Well, duh. Claire Croxton is now a writer of contemporary romance AND women’s fiction.

Thanks, Mr. Write and Mama. 🙂

 

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Comments on: "A New Twist" (11)

  1. Madison Woods said:

    Here-here! I agree 🙂 Good move, Claire. Sounds like I missed a good meeting last night, LOL.

  2. Great blog! I agreed with Mr. Write last night. Now I don’t feel so bad about my female Alien trashing my plot line by being too likeable. Good grief! How can you like a woman who goes around zapping her victims with wasp venom?

  3. @madisonwoods Yep. It was a good meeting, but would have been much better if you’d been there!

    @joycezeller When most aliens go around zapping victims with wasp venom, I don’t like them, but Aine is so cute when she does it! 🙂

  4. Okay, I feel left out since I wasn’t there to agree with Mr. Right. In today’s marketing there’s room for us to change genres with much more alacrity (like that word?) than there once was. And Lord knows I have some women’s fiction coming up after reprising my romances for Kindle. Do it, but you’ll have to find another publisher or do it yourself on Kindle. Changes, all the time changes.
    Dang, I’m not going to miss any more meetings. You guys have too much fun.

  5. @velda. Meetings are more fun when you’re around!!

    My plan is to have Ex-Ray finished and polished by OWFI where I’m going to shop it around all the great agents we have lined up. 7 so far, 6 from New York. It’s going to be a great conference!!

  6. Oh, how I love it when the characters start writing their own story!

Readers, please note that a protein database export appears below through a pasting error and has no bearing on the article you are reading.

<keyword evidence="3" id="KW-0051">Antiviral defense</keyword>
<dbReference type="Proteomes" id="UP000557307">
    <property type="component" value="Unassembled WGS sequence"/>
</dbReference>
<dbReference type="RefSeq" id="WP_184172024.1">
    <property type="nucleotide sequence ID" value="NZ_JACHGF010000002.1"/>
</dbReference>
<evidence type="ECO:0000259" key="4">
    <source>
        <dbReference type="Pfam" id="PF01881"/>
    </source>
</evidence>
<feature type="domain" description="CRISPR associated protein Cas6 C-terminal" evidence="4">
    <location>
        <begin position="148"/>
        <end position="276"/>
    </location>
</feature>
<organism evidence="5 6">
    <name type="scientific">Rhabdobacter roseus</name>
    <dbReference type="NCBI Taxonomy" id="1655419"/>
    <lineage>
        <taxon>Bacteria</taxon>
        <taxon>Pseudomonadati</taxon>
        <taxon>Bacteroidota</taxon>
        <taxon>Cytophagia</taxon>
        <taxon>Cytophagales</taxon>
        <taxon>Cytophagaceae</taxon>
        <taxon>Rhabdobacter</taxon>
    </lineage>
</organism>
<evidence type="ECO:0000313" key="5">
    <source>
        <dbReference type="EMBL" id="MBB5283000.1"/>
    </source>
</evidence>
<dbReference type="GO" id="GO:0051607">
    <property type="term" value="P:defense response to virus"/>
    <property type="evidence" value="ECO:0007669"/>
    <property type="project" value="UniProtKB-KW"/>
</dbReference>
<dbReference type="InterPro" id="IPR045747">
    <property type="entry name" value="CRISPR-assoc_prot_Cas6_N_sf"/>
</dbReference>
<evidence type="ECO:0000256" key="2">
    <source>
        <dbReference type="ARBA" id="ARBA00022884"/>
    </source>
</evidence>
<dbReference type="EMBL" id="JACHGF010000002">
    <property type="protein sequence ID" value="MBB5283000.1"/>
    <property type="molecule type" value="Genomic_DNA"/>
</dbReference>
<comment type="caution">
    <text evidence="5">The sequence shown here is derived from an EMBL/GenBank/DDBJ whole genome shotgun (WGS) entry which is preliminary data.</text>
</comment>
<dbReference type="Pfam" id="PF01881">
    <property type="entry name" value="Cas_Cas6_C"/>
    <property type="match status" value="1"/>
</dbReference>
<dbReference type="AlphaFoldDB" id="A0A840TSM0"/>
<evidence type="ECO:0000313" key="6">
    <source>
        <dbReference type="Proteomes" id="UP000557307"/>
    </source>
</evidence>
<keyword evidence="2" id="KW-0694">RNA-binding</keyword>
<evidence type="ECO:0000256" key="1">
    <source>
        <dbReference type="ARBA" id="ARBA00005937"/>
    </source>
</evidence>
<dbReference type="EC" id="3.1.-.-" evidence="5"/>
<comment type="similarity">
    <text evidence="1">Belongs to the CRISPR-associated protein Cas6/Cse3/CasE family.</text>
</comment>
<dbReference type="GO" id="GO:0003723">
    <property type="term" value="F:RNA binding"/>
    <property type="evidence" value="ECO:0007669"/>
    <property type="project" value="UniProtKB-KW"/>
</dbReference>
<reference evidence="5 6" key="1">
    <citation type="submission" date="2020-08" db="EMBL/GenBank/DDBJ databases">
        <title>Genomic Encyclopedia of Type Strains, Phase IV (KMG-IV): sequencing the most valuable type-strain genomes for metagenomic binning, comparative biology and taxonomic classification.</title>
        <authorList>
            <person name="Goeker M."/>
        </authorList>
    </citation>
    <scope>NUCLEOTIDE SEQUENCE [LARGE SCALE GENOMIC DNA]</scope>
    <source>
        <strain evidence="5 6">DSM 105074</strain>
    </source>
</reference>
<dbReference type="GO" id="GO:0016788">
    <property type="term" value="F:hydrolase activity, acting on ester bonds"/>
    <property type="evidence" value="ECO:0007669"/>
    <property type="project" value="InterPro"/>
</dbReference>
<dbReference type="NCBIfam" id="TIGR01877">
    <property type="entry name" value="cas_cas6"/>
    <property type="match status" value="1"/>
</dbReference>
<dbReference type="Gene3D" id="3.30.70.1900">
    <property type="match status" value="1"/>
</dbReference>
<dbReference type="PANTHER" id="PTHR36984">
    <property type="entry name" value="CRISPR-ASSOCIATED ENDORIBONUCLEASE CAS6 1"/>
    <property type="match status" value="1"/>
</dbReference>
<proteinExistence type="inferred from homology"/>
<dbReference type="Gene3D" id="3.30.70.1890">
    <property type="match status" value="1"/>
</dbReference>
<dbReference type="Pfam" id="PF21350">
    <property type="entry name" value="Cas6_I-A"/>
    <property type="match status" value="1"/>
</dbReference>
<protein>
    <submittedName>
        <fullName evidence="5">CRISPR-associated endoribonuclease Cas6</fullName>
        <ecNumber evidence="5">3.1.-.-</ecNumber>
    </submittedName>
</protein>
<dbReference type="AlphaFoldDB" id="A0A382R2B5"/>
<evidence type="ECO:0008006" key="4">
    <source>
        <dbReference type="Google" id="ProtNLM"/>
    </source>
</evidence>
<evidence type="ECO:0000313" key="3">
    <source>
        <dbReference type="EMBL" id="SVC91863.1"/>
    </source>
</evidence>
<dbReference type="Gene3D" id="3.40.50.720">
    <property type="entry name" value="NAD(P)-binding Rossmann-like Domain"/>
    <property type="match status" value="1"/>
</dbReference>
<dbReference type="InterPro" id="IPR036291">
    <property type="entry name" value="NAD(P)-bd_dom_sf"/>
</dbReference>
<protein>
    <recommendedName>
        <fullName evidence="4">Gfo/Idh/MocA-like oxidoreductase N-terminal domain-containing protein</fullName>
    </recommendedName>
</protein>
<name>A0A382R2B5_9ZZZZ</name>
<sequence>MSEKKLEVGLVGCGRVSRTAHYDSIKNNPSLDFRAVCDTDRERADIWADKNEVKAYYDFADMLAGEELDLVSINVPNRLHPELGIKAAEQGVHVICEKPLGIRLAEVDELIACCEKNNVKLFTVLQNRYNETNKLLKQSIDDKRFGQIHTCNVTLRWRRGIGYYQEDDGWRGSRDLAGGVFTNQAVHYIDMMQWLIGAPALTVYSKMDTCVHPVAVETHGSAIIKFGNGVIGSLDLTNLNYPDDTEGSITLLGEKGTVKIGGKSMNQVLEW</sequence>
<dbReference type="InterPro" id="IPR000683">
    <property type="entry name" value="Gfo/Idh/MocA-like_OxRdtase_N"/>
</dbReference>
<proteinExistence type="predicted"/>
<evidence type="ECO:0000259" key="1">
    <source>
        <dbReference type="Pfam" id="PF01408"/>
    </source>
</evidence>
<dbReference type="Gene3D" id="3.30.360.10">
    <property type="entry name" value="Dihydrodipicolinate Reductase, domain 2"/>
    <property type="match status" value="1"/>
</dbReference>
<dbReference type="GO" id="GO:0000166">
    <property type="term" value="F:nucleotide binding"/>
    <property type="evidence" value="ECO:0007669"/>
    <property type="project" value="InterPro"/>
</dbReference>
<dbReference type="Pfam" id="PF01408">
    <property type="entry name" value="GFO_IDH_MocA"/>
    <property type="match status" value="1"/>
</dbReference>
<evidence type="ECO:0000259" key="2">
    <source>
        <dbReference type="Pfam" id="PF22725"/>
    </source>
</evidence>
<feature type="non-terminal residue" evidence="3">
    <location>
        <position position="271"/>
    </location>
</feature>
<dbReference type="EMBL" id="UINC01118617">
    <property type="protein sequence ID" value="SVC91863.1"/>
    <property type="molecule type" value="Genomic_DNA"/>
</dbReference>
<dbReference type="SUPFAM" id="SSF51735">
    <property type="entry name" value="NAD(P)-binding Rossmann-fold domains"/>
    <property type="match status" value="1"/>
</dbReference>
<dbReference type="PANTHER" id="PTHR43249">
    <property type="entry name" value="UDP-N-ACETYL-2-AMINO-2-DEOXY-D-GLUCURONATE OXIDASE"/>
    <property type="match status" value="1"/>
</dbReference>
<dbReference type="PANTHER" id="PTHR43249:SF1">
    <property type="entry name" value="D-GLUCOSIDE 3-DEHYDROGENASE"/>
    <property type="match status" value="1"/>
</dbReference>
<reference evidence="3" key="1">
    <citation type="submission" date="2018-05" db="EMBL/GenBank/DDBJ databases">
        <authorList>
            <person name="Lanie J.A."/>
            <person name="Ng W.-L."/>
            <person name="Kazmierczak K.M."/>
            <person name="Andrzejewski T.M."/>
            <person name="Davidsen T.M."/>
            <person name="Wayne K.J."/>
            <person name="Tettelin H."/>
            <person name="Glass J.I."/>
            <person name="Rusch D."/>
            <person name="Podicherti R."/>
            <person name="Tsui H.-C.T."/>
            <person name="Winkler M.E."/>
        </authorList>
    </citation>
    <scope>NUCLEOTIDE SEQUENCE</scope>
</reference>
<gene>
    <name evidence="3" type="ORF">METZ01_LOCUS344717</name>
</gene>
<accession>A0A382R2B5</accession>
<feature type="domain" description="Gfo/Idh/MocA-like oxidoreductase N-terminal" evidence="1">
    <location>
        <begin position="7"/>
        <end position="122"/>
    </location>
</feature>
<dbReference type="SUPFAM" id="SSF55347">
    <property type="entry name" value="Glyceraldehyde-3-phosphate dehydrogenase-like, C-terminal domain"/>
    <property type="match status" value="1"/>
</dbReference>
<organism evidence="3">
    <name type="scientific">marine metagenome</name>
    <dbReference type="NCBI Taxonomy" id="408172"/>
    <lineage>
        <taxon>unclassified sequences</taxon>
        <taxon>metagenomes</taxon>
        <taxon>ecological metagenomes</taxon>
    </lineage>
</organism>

Your book, no matter the genre, will be better for this change because that is what the universe brought to you no matter how hard you screamed and kicked. Yeah, I know, it wasn’t what YOU had planned but hey, go with the flow and see where it leads you. No matter how you write it, it will be damn good!

  7. @ruth burkett weeks Fortunately, I never have anything planned for the story when I start writing it so, I’m not totally committed to particular storyline. I do believe this will make the novel more interesting. I love it when the characters do what they want regardless of my gentle persuasion in another direction.

  8. This is exactly the kind of thing that happens when writing romance. The nice guy with a steady job, no tattoos, who lives with his mother, stays in the background far too long. Romance writers must bring the nice guy forth in the beginning. How many women want to read a romance novel where the heroine falls in love with an unemployed motorcycle riding hunk serving out the final six months of a four year probation in a drug rehab facility for the criminally insane? Apparently, not many. I’m not referring to any of your characters here. Just a couple of mine, in a story I’ve been trying to sell for over five years.

    So bring Owen forth and let him become the Hero in your story. Your fans will love you for it.

  9. @Jack LaBloom, nice guys finish last. Everyone knows that. The unemployed biker with a drug problem is far sexier than the guy who takes his mother to church twice on Sunday. The problem with Ex-Ray is that both Joe and Owen are nice guys. I do think Owen is HERO material and should be given the chance. Now, I need to figure out how to let Joe down easy. Oh, the woes of romance author.

    Appreciate your comment.

  10. Glad to help. I just get tired of stories in which the boy of drinking age, whose one asset is also the implement by which he does his “thinking,” wins the woman. Of course, those stories end at the beginning of the relationship. What happens tomorrow is never shown. Owen is a man for a lifetime, and he will treat Anne right.